“It’s not what she did, necessarily, but morewho she was.”
“I don’t understand, Grammy.”
Grandmother Helen smiled. “You see it allstarted in Pile O’ Bones, that’s what Regina was called before itbecame a city in 1905.” She paused a moment. “Actually, if truth betold, Naissa’s story really began in Virginia…”
Harpers Ferry, Virginia, 1859
Naissa stood on the auction platform at theend of the line of thirteen other Negro and Negro cross slaves. Asmuch as she wanted to cry, she dared not. Mammie, the matronlycolored woman who raised her, had warned her that weak slaves foundthemselves at the bottom of the bidding and therefore ended up inthe worst situations. Screaming on the inside, Naissa staredstraight ahead, her unfocused eyes blocking out the leering faces.The stench of rot gut and cigar smoke permeated her nostrils. Shedidn’t have to look to know it was the fat man in the white suitagain. He had walked past her half a dozen times already. Flabby,tobacco stained fingers groped her chest, slid down her flatstomach and invaded the forbidden area with rough force.Swallowing, she made herself be still.
“You’re a right pretty colored girl. Openyour mouth.”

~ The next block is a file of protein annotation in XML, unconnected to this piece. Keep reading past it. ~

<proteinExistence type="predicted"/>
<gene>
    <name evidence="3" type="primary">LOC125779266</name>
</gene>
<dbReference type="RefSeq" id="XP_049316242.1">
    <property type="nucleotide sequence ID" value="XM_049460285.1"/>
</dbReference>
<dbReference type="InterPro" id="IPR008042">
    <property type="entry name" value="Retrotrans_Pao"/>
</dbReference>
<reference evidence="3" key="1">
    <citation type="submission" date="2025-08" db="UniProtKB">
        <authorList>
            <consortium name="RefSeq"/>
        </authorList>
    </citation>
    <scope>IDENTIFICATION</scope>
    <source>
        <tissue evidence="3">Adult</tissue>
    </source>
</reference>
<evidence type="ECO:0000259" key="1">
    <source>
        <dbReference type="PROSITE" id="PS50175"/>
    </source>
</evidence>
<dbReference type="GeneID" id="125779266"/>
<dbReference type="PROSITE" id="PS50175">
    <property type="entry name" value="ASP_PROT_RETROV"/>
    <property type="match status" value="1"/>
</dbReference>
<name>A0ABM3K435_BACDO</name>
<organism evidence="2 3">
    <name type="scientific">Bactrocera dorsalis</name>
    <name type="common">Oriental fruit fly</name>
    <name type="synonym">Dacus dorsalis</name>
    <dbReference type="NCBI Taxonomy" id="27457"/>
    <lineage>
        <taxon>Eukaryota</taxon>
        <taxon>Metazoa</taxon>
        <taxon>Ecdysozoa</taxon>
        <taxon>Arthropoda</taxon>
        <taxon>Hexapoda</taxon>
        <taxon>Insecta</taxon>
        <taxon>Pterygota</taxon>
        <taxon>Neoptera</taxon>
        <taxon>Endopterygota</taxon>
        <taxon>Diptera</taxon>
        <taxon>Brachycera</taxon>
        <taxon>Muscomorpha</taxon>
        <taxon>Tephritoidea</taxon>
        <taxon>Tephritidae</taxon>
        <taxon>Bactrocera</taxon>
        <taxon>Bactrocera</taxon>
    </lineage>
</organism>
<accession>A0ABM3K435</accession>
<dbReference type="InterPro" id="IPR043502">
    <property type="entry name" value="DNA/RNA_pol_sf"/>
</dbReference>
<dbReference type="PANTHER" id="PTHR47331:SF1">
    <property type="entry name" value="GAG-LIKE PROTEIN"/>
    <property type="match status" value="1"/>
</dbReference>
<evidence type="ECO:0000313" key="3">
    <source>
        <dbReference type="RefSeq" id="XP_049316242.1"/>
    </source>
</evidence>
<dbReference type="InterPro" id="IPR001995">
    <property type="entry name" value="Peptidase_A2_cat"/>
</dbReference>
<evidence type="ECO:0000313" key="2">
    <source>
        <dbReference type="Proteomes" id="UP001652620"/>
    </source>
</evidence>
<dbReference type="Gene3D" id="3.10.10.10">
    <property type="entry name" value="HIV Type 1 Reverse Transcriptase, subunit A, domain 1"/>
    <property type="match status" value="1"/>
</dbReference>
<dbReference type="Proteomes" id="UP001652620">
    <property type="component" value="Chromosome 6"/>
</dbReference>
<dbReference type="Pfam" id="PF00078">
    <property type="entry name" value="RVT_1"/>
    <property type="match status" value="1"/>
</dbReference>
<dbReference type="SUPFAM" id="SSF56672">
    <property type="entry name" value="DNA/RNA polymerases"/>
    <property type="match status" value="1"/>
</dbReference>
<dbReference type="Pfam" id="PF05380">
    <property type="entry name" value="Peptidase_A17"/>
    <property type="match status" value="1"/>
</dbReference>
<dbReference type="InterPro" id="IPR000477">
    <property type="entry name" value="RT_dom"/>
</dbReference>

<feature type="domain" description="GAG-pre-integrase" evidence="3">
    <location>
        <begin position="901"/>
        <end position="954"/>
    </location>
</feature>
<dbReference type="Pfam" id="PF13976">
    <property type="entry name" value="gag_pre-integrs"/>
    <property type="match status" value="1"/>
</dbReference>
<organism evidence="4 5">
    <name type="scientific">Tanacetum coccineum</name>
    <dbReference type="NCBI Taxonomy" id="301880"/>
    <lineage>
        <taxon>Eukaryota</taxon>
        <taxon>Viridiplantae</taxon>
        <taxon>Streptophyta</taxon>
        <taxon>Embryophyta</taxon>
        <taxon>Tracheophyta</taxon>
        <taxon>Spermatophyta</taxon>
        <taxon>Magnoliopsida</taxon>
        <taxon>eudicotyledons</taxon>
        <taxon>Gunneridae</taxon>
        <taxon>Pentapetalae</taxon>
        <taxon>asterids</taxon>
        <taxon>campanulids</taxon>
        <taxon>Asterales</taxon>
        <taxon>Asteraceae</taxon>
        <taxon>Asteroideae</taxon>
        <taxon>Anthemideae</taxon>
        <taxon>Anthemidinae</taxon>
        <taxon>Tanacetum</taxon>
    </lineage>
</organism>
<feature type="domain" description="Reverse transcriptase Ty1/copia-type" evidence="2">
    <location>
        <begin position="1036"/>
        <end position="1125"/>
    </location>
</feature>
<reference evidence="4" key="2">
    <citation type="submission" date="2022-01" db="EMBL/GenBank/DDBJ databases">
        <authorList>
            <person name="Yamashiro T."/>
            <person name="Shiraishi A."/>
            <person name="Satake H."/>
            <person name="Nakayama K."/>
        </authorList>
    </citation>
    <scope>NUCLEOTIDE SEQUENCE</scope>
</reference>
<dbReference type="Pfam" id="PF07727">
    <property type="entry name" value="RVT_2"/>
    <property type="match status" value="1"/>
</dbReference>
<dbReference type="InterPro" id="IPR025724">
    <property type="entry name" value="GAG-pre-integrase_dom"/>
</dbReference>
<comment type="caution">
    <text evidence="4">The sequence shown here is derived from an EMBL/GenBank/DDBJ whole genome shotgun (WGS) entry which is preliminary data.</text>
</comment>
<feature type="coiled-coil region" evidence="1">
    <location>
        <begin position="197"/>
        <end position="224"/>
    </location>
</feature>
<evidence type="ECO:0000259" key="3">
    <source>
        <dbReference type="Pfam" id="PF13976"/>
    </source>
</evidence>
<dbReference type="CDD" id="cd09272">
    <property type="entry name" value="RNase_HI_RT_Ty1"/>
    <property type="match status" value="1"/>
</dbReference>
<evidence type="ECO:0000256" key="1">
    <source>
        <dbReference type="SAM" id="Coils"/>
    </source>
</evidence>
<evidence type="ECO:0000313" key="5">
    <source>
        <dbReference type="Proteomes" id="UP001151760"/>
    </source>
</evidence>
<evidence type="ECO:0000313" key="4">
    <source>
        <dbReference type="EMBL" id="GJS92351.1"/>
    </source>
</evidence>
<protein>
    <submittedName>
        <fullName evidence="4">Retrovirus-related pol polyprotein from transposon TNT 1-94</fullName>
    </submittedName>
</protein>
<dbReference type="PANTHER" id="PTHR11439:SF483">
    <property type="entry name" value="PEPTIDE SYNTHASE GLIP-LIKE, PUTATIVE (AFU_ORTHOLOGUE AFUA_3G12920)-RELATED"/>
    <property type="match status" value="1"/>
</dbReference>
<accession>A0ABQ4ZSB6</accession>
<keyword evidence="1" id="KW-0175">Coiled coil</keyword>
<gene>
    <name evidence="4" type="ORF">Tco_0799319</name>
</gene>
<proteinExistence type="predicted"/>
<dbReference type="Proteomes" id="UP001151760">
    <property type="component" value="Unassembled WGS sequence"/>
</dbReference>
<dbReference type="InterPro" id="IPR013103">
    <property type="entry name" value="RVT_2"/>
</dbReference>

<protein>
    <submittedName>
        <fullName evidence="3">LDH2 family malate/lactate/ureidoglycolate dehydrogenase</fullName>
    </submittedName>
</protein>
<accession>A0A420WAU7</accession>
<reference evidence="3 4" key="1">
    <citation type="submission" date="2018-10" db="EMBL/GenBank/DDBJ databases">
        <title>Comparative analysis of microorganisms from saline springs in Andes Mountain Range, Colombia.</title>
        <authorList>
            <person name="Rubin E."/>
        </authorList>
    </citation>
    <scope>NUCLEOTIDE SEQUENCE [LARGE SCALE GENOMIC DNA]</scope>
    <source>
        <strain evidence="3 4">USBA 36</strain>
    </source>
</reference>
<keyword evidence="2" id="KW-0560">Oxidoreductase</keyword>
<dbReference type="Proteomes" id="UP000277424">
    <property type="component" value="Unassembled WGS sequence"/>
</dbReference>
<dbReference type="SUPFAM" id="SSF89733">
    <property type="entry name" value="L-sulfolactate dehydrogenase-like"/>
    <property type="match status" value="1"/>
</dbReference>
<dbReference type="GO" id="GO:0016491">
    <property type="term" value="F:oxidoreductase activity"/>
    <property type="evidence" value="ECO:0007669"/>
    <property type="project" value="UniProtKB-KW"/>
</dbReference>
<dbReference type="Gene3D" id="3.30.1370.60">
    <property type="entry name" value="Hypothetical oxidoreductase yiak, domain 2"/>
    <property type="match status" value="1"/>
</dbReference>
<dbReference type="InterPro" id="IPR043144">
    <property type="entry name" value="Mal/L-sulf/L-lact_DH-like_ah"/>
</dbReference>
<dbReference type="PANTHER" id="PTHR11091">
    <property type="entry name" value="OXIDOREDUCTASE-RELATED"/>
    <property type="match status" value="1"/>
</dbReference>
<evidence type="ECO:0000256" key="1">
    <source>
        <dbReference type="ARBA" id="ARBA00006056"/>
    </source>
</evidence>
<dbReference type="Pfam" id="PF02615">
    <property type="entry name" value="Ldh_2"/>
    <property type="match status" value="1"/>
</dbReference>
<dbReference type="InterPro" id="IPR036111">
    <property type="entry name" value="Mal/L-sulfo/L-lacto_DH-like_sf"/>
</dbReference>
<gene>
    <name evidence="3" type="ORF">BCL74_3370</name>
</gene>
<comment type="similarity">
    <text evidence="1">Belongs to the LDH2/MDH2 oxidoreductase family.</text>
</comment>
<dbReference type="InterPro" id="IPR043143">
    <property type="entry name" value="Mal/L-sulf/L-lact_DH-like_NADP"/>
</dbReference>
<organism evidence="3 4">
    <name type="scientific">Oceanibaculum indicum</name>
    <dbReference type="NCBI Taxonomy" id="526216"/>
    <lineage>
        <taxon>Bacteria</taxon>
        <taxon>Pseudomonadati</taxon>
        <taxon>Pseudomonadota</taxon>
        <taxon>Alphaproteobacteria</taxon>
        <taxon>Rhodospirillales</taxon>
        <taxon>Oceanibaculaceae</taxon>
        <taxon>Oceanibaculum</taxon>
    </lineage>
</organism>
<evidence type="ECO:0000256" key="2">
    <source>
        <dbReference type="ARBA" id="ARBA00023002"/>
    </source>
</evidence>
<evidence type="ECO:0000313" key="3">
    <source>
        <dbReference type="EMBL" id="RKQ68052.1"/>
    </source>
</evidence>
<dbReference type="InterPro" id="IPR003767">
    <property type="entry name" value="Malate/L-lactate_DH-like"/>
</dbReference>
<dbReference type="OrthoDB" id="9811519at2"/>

In silence Naissa obeyed, opening her mouthwide so he could inspect her teeth.
“Yeah, you sure are pretty. Youbreeding?”
“No, suh.”
“Why not? You’re old enough, you barren?”
Naissa gritted her teeth. “No, suh.”
The slave trader sauntered up. “This here isa prime mulatto. Bred off Lord Riker’s best colored, Jacob.”
The man in the white suit grunted. “A fineslave that Jacob, hear he’s bested every colored boy east of theMississippi. Who was the mate?”
“An immigrant scullery maid, the prettiestlittle Irish potato you ever seen.”
Naissa bit her lip when the man in the suitreached up and pulled one of her spring-like black curls.
“At least she got none of that awful Irishred hair.” The fat man snickered. “How much?”
“Twelve hundred.”
“Twelve hundred!” The man in the white suitscoffed and then spit in the dirt. “A good sturdy field slave isonly going for eight hundred. This little one won’t do half thework of one of them. She’s too small and scrawny.”
“Maybe so, but she’s a mulatto. I paid goodmoney fer her. She’s an educated slave too, can read, write and dosums. Them cross-breeds is all the spit these days, and a real showpiece this one is. Just think how pleased all your guests will bewhen you offer them a little treat like this ‘un to entertainthem.”
“How do I know she ain’t been well used?”
The slave trader poked her. “You tell ‘em youain’t been used, girl.”
Though Naissa wanted to spit in his face, sherefrained. “I’ve not been used, suh.”
“You expect me to take a slave’s word for it?I won’t pay twelve until she’s checked by a physician.”
Naissa began to tremble. In an effort to keepcontrol, she squeezed her eyes shut. Mammie warned her it wouldhappen.
A low voice punctuated her thoughts. “I willgive you twelve for her, unchecked.”
Startled she opened her eyes. A tall man in afine brocade suit stepped forward. His lips were set in a grimline, but his eyes held a soft kindness. She held her breath,hoping.
“And who might you be?” The slave traderlooked the stranger up and down.